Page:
Think “layers of protection.” Planting large shrubs in front of your pool fence is one way to slow children down; another added benefit is children won’t be able to see the pool and are likely to forget about it.

At the end of the day: Cover your pool. Remove pool ladders and floats from the pool area and out of sight of children.

Restrain Your Dog

Child and dog in a Massachusetts backyard without supervision

Young children are at risk for dog bite injuries if they wander onto a neighbor’s property.

As a dog owner, you have a responsibility to take care of your pet, including to feed it and make sure it gets proper exercise.

As a homeowner, you have a responsibility to restrain your dog. Under Massachusetts law, you may be held liable if your dog bites or attacks. Here are a few situations when homeowners may be liable for dog bite injuries.

First, you may be held liable if your dog bites a lawful visitor. You may also be held liable if you leave your dog alone outside and it runs off your property and injures a passerby.

Then there are young children. Too young to realize the consequences, they can wander onto your property without invitation and your dog may bite. You may not even see the child come onto your property. But this is another situation when a Massachusetts homeowner may be held liable for a child’s dog bite injuries.

Just like drownings, dog bites and attacks are a frightening and debilitating experience, for children as well as owners. Some describe it as the worst experience of their life. Many victims and loved ones suffer post traumatic stress disorder (PTSD).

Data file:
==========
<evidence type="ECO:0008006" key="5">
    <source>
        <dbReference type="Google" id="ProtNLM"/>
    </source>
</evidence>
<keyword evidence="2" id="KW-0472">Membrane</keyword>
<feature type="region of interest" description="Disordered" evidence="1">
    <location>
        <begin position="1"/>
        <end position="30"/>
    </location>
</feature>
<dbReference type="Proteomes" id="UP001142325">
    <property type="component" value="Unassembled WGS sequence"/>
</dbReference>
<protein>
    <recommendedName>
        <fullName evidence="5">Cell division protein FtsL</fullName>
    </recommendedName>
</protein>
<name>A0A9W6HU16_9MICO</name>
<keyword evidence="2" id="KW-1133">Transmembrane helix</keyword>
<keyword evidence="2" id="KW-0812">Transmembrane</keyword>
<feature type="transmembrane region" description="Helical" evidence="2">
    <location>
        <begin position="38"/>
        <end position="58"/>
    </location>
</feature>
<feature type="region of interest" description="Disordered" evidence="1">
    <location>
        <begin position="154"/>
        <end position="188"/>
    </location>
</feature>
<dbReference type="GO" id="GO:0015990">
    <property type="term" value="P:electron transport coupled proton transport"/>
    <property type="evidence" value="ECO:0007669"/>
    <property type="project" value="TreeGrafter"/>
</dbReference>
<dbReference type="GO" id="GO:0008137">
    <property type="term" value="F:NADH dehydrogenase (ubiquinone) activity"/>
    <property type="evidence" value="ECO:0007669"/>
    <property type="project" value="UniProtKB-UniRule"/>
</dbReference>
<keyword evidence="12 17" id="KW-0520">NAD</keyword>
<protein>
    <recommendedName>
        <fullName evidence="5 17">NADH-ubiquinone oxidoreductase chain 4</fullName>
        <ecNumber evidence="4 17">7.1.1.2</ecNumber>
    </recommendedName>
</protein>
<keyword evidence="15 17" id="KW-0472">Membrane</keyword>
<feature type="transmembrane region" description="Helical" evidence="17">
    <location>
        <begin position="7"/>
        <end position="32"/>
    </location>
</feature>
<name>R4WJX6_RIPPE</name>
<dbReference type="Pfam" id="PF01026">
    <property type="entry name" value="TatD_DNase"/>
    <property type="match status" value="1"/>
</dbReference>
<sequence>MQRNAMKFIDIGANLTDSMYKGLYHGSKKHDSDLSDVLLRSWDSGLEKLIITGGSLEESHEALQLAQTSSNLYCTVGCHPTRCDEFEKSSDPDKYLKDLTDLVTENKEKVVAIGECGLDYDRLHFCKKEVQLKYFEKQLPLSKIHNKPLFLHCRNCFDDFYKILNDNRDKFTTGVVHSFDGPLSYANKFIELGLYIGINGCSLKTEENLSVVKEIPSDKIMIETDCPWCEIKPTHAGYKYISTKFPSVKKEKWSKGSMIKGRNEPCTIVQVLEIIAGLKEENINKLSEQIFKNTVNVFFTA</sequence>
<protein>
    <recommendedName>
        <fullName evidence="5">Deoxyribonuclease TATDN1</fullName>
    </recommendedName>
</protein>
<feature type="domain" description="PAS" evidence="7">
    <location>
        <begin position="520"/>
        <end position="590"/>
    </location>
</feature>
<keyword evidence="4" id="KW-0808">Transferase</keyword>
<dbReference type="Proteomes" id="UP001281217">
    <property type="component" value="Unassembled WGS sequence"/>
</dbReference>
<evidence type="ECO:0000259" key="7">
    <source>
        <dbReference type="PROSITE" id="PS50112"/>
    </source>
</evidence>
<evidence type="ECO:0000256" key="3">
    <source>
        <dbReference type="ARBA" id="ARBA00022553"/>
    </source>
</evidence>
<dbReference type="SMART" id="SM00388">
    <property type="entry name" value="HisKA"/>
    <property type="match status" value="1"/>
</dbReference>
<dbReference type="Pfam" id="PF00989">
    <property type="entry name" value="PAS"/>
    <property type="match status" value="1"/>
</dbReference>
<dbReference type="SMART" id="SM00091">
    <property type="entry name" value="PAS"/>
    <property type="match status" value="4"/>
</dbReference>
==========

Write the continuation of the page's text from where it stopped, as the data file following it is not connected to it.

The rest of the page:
What can you do to prevent a tragedy?

Invest in dog training. Hiring a trainer can help your dog master basic obedience skills.

Install a fence. Consider installing a regular fence around your yard. An invisible dog fence can be effective at keeping your dog on your property. However, it doesn’t prevent children from wandering onto your property. Fences can stop children or at least slow them down.

Remember you can’t predict how your dog will react. Many dog owners have said, “My dog is really good with kids,” just before the animal bites or attacks.

And the problem with young children in your neighborhood: a child may know you and your dog by name. They may routinely say hello when you walk your dog and have warm feelings about your pet. Your dog, however, may not feel or respond the same if the child approaches. If you have a dog, Breakstone, White & Gluck encourages you to secure and supervise your pet this summer. Remember, children are likely to be spending more time at home this summer and you may need to take additional steps.

If you have been injured, Breakstone, White & Gluck is experienced in representing young children and others after dog bites and attacks in Massachusetts. Please read our awards and settlements and contact us if we can assist you with a claim at 800-379-1244 or 617-723-7676.

$450,000 award:  Child Suffers Facial Injury and Emotional Distress in Dog Bite Attack Details

$300,000 award: Elderly woman bitten by dog, which leads to infection, sepsis and wrongful death.

$150,000 award: Dog injures cyclist, causing bike crash and other injuries. Details

Use Your Backyard Shed

Pick up your yard each day. Pick up toys and bring in pool floats, accessories and towels so they don’t attract a child’s attention.

Certain toys, games and equipment should be used, then immediately locked away. These include portable pools.

To make this easier, keep a key to your backyard shed nearby at all times this summer. Put it in your cell phone case or on a lanyard around your neck so you can easily access your shed as often as you need.

Protect Your Backyard This Summer